Knowing what your documents say is the first step in properly shutting down, because these provisions will be binding on the business and cannot be ignored.
3: Inform your stakeholders
Break the news to all your stakeholders. You need to inform them all about the situation, especially regarding any commitments you had. This is partly why it is important to review the paperwork, before facing your stakeholders.
Being fully prepared and knowing what obligations you have is likely to ensure smoother discussions going forward during the liquidation process.
The detailed information you can provide to the stakeholders eliminates confusion and uncertainty during this crucial phase of the wind-down.
4: Seek advice from experts
The next thing you should do is to seek the advice of your legal and financial advisors. They have dealt with similar situations before and will have the experience needed to be able to guide your next steps. This can help you avoid pitfalls.
“Be very careful to avoid potential conflicts of interest - get good legal advice in these cases. One example would be when selling assets to insiders,” Scott Rodie explains.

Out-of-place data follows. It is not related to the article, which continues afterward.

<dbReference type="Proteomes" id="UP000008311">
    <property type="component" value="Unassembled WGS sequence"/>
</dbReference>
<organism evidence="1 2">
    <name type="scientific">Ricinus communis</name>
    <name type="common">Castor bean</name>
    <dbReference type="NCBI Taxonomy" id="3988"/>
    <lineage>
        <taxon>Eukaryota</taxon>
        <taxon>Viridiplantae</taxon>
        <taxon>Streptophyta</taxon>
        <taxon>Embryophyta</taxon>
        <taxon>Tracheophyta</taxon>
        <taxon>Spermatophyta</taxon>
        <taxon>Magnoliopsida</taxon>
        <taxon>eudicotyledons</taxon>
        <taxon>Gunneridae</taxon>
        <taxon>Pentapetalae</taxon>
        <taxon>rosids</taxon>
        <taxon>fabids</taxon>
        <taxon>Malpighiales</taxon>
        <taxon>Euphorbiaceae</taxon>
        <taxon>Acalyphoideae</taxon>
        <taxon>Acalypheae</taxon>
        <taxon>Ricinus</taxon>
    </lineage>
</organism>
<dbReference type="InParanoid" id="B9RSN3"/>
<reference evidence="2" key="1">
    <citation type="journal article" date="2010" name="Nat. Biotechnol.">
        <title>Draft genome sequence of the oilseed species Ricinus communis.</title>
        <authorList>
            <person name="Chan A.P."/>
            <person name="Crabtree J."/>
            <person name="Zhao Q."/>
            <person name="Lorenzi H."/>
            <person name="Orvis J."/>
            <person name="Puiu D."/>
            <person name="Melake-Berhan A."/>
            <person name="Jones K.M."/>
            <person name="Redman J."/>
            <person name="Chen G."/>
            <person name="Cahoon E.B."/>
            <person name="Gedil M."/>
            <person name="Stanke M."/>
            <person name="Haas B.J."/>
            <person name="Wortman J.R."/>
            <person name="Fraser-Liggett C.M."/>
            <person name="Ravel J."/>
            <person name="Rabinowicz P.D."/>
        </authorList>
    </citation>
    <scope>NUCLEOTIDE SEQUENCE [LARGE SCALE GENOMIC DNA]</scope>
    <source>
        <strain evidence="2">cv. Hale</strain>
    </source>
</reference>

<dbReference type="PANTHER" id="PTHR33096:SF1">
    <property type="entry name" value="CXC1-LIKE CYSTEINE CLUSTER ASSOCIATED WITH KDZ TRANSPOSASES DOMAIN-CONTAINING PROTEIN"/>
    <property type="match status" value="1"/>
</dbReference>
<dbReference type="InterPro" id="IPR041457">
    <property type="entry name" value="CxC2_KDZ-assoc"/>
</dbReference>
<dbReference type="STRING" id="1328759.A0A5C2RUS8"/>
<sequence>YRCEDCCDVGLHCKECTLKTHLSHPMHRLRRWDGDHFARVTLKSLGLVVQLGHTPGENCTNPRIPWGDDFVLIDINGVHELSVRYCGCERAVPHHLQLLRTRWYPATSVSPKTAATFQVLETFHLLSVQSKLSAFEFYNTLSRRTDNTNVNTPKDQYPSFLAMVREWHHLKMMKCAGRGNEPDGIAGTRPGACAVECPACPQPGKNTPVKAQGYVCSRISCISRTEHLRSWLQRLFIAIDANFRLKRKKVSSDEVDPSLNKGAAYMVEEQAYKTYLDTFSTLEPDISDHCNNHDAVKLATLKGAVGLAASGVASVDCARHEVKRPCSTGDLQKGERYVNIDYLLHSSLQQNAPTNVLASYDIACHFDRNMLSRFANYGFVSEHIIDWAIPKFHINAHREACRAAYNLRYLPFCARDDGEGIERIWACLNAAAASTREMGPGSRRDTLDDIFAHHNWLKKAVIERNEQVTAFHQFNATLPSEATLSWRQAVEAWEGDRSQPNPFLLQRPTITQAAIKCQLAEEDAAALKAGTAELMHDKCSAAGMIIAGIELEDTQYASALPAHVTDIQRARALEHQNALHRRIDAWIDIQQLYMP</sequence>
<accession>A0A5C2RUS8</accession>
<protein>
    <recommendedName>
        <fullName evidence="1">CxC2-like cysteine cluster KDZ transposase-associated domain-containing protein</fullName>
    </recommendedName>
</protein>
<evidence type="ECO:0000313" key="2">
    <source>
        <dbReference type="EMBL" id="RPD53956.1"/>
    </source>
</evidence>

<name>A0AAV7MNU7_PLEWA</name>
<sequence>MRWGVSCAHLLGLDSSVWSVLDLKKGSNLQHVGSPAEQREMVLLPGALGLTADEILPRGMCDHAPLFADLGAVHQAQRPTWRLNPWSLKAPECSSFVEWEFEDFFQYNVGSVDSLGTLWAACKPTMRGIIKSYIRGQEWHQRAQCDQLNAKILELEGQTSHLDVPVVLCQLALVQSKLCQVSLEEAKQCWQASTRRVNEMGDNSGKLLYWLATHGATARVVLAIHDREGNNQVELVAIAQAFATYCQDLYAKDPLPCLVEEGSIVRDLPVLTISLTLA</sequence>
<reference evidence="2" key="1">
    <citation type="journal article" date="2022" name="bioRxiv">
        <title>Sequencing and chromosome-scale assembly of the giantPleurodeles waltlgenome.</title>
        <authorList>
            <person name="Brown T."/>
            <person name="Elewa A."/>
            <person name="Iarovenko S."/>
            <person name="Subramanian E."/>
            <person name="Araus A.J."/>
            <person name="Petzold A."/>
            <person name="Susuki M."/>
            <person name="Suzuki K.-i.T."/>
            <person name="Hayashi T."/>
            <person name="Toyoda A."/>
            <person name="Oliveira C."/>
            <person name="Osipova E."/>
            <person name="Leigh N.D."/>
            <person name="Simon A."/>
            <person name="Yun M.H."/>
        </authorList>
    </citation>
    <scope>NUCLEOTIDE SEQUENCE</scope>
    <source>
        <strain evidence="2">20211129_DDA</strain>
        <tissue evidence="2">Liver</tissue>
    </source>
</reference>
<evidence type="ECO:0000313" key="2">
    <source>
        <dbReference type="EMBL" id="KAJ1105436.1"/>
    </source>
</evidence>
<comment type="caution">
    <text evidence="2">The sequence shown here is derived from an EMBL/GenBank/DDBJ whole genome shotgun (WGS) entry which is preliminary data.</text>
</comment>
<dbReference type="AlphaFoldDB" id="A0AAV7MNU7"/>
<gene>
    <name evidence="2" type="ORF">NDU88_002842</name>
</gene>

“If your R&D program got public subsidies, you also need to check legal terms and if any reimbursement might be required. Once all the legal and financial statements are in order, you should make sure that all tax and social requirements have been fulfilled to avoid litigation with the state administration,” Julien Sorba, Partner at BDO France, adds.
One of your next steps should include developing a detailed plan for the wind-down.
Develop a budget around your plan that helps you understand your financial responsibility, such as creditor risks, setting reserves as needed for the remaining capital that can be deployed.
5: Start marketing your assets’ strength and value to maximize the output
Companies in the technology, media and telecoms sector are often strong in regards to levels of intellectual property (IP).
While valuation of tangible assets is relatively straightforward, intangible assets, such as IP, are somewhat trickier. Its value partially depends on the nature of the IP, as well as the age of your company and how far along your R&D and innovation process was.
The valuation of intangible assets can also be affected by the failure’s causes. Did the company fail because of:
• Underestimating the technical gap needed to be overcome and hence failure due to insufficient funding;
• Succeeding on a technical level, but lacking funding to take the product/service/process to market;
• Getting timing wrong in regards to time to market;
• Overestimating the potential market;
There are more reasons that those mentioned above, but to create a full list would result in making the article twice as long.
6: Identify potential buyers
Determining the worth of your intangible assets, how to sell it both tangible and intangible assets, and identifying potential buyers can be a lengthy process.